Currently viewing the tag: "Household Pests"

mystery beetle
Can you please identify the bug in the attached photo? It appears to be some type of beetle. Actual size is just under 1/8 of an inch long. It’s very slow moving, and will sit motionless for long periods. Coloring consists of alternating gray and black bands. I live in Northern New Jersey, and this bug was found indoors in February. I’ve seen this kind of bug occasionally all my life, always indoors, and always just sitting motionless. I have no idea what they eat. They’re never around in large numbers, but I’ll see three or four throughout the year, in various parts of the house. They are not associated with the kitchen, or anyplace else where there’s food. Thanks! I hope you can tell me what this is.
Don Riemer

Hi Don,
This is an Anthrenus Carpet Beetle, one of the Dermestids. Here is what Charles Hogue has to say: “These are the common Carpet Beetles. The adults have conspicuous variegated patterns of red, white, or black splotches on the back. The larvae are stout and less than three times as long as they are wide; they have hairs along the body that are generally stiff and erect, and there are two tufts at the rear end. These beetles are hated by entomologists because they often destroy collections of dry insect specimens.”

I’ve got a bug for you!!
These first started appearing in our bathroom early last spring. (2005) It seems like there is always one or two in our bathroom every morning. This is before the showers start and there hasn’t been any activity in the bathroom overnight. They don’t fly fast and easy to squash. They’re about the size of a pencil eraser. It’s annoying as hell! Mater bathroom (where they’re appearing) is on the 2nd floor of a 2 story house in Omaha, Nebraska. Any help as to what they are and where they’re breading? Don’t be confused by the picture. It might look like a common housefly, but it’s not. It’s smaller and doesn’t fly as fast.
Thanks in advance.
Tim Hayes

Hi Tim,
This is a Bathroom Fly, Clogmia albipunctata. Indoors, they breed in sink traps, drains and dead flow areas in household plumbing.

micro beetle
thanks for the past questions. i got a new bug for you.. whats this tiny micro beetle.

Hi Charles,
We thought this was a species of Carpet Beetle, and we have seen them on our squash blossoms. We checked with Eric Eaton and here is his response. “Ah, a carpet beetle in the genus Anthrenus! Please keep it away from my insect collection:-) You are correct that, outdoors, many species in the genus pollinate flowers in their search for pollen to eat. Eric” The larvae are destructive to collections and natural fibers.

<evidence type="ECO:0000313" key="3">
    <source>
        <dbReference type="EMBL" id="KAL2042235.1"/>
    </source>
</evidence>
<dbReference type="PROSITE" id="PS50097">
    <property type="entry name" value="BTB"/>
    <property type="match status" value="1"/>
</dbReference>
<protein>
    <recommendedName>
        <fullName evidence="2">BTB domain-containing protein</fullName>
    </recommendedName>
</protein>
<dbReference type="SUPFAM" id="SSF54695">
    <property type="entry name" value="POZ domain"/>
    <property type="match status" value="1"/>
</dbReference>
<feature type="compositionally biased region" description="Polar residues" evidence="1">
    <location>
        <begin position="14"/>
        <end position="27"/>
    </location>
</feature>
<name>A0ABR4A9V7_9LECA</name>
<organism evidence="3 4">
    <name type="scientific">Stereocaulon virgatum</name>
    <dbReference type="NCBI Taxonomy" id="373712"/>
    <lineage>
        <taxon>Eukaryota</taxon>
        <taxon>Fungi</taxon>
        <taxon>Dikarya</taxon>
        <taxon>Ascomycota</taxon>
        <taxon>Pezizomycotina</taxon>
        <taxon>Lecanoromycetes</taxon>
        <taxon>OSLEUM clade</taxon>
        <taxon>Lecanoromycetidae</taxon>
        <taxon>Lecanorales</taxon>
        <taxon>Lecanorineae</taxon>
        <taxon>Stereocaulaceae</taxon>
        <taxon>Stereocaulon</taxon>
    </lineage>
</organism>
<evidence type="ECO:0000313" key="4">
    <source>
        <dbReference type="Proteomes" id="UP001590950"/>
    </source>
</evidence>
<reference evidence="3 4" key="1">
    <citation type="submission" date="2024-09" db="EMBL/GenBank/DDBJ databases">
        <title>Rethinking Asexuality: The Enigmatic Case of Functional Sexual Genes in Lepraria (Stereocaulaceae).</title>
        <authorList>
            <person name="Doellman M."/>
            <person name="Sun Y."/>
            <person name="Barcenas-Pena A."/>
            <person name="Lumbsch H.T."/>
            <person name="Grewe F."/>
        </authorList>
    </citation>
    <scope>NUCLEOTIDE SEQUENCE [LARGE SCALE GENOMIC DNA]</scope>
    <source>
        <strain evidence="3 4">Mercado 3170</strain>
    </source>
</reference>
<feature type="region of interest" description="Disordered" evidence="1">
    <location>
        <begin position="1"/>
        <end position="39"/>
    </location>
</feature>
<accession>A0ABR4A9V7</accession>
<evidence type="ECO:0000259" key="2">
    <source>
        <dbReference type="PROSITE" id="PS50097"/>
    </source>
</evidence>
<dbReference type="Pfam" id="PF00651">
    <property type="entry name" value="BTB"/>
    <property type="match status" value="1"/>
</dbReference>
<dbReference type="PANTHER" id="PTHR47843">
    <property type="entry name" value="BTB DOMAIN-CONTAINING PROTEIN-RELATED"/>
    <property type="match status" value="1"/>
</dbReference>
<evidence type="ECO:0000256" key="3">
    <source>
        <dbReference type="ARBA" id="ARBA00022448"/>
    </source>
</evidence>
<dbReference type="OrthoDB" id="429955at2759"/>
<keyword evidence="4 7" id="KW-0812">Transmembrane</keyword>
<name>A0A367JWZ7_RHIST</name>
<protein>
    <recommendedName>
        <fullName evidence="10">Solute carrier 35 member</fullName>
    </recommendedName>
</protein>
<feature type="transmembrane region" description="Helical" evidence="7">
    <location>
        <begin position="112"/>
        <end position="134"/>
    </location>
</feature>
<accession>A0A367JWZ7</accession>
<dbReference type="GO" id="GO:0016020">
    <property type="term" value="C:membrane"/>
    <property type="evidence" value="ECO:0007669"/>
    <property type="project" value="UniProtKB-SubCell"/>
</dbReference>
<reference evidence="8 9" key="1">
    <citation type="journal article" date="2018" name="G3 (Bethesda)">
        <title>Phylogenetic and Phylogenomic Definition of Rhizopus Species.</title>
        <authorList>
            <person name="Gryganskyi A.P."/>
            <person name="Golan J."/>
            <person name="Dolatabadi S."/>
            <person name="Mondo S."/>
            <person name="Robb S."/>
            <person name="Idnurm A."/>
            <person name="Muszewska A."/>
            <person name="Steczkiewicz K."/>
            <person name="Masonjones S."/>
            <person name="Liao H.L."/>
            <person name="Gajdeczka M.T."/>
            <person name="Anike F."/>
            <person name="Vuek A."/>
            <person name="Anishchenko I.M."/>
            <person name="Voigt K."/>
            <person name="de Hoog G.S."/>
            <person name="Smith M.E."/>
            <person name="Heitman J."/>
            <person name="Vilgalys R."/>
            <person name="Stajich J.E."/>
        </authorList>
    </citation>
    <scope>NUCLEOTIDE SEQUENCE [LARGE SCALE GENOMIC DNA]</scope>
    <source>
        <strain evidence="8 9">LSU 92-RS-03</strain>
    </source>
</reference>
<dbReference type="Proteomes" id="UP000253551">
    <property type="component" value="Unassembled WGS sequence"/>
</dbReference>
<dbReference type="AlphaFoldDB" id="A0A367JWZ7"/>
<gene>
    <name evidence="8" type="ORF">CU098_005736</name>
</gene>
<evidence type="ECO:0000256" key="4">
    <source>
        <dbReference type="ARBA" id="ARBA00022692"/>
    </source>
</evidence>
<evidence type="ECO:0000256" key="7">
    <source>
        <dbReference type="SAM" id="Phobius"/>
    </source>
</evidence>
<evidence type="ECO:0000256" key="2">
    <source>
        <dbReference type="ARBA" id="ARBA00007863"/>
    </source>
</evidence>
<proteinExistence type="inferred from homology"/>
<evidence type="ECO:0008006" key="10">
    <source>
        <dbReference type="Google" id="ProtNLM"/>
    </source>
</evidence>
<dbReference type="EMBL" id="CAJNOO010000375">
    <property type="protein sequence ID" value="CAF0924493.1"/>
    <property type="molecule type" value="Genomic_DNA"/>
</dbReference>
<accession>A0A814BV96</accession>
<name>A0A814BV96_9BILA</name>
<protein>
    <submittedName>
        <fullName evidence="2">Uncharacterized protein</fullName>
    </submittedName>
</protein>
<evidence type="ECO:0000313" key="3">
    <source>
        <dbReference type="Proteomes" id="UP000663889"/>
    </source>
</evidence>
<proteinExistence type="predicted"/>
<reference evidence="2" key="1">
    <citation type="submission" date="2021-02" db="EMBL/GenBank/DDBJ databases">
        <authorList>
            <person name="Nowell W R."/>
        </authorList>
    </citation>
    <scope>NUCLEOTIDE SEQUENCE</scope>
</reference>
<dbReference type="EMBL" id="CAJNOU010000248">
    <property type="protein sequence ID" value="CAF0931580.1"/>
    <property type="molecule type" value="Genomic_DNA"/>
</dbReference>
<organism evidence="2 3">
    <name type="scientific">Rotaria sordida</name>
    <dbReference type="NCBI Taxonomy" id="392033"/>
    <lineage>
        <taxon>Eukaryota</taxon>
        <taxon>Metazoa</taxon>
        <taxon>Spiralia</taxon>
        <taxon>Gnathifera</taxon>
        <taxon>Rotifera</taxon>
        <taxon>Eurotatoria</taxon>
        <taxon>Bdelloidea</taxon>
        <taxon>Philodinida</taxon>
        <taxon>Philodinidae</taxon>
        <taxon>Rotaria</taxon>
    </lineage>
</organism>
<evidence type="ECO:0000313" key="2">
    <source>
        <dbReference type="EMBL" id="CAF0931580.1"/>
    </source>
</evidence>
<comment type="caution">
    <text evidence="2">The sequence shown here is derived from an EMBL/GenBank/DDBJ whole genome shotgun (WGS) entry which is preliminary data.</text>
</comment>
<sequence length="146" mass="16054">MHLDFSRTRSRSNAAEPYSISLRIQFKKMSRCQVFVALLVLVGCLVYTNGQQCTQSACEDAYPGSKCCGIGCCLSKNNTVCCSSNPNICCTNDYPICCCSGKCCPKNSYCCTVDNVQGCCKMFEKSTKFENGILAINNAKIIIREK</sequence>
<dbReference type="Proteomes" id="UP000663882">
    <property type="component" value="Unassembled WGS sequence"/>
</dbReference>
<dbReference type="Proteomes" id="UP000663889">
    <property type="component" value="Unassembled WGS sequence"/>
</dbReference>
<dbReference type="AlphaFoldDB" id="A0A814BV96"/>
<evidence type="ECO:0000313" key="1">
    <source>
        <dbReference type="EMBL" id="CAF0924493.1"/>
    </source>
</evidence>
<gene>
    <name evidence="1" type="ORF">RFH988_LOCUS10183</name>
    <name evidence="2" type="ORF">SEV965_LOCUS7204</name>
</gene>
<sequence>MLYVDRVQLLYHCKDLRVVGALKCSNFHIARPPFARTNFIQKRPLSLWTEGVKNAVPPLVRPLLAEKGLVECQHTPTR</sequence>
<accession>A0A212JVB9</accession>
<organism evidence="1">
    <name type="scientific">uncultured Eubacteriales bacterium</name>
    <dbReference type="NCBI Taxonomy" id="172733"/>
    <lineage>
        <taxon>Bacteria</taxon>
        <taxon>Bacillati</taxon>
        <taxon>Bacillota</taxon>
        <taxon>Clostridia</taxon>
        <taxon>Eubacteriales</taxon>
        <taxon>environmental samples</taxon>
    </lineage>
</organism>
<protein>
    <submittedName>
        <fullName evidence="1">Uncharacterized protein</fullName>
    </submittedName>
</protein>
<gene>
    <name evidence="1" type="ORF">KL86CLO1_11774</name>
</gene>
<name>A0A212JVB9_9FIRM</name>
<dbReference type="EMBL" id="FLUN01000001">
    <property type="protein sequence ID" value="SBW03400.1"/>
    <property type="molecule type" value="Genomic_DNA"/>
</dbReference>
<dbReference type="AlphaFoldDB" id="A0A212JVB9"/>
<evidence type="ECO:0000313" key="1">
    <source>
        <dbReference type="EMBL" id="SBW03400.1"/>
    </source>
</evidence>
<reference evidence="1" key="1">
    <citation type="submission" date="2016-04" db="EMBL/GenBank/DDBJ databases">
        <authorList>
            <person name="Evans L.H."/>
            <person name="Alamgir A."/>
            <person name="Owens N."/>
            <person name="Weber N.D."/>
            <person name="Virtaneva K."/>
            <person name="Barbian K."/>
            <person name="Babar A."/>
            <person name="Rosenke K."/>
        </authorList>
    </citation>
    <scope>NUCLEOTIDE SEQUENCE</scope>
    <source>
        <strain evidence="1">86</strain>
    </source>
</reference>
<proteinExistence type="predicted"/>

Bed Bug or Flea?
My wife found this in our newborn twins’ nursery. We live in NYC and do not have pets. Very rarely have we gone out because it is cold out! Threw out the day bed and sanitized the nursery this morning. We thought it was a bed bug but it doesn’t have a head and the legs are long. Could it be a flea although it seems large? Definitely not a lady bug. It has long legs, no distinguishable head. It is flat along the sides. Can’t see if it has pincers. What do you all think?
Jeffrey Hwang

Hi Jeffrey,
This is a wonderful image of a Spider Beetle in the genus Mezium. They are common household pests that infest grain products. It is harmless to your twins.

Expert Update: (05/22/2008) spider beetle errors
Dear Bugman,
I believe I had written earlier when looking at many of the spider beetle pictures. Almost all of the shiny brown, globular body, images are of Gibbium aequinoctiale and not Mezium species. There is a combined 2 image photo (finger and beetle & 2 beetles) of Mezium : the answer was posted by Eric Eaton, I believe. Gibbium species do not have a velvety covering on the thorax, Mezium species do. You should correct your website postings so people will have a better idea of what they have been finding. Best regards,
Louis N. Sorkin, B.C.E.
Entomology Section
Division of Invertebrate Zoology
American Museum of Natural History
New York

Dear Lou,
Thanks so much for resending this vital correction to our website. We really appreciate your expertise on this. We sincerely hope that addressing you with such familiarity doesn’t detract from your professional status.

What is this bug?
Hello bugman,
I found a few of these in my apartment. Can you tell me what it is? Sorry for the blurred picture. It does not stay still. This one is about 0.5cm but I’ve seen 1 mm to 1 cm in size. Thanks much and have a wonderful New Year! From Toronto, Canada. Yoon

Hi Yoon,
You have Silverfish, a common household pest.

Help Please!!
I have been finding these bugs in my pantry (mostly in dry pasta and flour) and they must relocate!!!! I have found one in an empty bowl cupboard and one in the soap dish in the bathroom. I find only one at a time (not in groups), sometimes live and some dried up or skins. The image is scanned and enlarged about 100 times; actual size is about the size of a grain of rice.
Thank-you so very much!!!

Hi Amy,
You have Dermestid Pantry Beetle Larvae, a common household pest that infest stored grain products. The best remedy is to toss out all perishables in the pantry and stock anew, keeping only what you can use in a short period of time.